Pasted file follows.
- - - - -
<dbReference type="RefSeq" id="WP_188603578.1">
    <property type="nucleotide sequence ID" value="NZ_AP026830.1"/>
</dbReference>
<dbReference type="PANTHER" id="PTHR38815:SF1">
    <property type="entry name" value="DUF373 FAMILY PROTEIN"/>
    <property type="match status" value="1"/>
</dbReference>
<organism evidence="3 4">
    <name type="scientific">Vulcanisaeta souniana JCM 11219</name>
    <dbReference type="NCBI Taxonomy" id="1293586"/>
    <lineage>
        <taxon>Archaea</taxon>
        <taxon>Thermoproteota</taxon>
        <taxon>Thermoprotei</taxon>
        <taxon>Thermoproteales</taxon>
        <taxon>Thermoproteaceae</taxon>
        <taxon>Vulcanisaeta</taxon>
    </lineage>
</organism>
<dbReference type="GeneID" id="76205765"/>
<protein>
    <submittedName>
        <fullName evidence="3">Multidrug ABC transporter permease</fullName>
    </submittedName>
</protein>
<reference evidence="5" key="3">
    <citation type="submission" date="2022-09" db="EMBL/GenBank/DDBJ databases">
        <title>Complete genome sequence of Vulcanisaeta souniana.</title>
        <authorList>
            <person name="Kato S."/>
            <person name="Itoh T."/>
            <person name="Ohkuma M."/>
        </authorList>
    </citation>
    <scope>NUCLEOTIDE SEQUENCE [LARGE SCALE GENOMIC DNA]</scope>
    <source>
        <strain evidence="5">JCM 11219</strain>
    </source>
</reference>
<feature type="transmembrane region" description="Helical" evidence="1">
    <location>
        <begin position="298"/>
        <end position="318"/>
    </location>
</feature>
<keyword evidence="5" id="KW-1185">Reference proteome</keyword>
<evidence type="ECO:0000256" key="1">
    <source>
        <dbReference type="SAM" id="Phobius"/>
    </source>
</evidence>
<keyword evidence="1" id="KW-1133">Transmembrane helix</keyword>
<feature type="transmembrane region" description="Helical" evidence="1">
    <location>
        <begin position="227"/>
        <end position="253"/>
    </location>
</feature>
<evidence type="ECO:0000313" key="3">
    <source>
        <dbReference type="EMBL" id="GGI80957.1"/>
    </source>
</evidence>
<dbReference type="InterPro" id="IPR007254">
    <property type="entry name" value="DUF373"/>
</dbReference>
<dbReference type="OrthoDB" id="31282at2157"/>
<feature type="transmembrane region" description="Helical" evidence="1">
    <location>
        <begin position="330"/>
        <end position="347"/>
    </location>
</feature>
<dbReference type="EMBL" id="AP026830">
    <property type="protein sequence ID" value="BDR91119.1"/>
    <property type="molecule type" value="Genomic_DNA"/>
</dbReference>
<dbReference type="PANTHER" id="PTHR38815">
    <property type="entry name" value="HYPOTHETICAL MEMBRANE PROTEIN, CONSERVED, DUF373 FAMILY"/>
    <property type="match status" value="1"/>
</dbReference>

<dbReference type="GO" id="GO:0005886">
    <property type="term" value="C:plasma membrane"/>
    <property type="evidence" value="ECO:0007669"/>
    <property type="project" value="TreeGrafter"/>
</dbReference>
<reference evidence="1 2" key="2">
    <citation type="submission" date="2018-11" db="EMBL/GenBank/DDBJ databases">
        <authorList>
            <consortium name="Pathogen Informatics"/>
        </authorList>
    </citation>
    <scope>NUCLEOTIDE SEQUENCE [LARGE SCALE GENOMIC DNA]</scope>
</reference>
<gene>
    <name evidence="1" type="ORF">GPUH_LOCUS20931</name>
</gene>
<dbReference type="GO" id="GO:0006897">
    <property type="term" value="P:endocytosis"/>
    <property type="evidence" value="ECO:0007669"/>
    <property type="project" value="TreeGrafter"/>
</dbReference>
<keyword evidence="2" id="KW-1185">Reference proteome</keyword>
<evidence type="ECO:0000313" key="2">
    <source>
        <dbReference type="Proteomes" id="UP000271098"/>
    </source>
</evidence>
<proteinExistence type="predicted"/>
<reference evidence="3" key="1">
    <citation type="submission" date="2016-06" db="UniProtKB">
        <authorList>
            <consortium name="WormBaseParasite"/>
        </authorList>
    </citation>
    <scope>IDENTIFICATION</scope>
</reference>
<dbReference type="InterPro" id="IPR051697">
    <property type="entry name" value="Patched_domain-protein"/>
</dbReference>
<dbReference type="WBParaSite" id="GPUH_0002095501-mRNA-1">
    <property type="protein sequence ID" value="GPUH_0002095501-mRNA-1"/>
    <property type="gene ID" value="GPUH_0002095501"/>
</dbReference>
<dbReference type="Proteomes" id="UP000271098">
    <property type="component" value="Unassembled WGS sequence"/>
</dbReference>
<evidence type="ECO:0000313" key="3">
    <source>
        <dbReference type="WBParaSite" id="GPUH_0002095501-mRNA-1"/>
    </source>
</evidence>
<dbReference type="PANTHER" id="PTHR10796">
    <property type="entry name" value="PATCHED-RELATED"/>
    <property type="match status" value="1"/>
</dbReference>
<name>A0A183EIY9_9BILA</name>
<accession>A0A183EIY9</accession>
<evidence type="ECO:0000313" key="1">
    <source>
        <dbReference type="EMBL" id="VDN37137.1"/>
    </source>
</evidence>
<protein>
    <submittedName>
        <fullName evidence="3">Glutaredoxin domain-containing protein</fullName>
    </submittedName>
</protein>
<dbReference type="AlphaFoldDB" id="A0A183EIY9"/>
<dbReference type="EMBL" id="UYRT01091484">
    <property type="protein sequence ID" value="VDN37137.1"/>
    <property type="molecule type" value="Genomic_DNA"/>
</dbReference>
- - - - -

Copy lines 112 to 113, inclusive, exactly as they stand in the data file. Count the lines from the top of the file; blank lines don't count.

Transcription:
        <authorList>
            <consortium name="WormBaseParasite"/>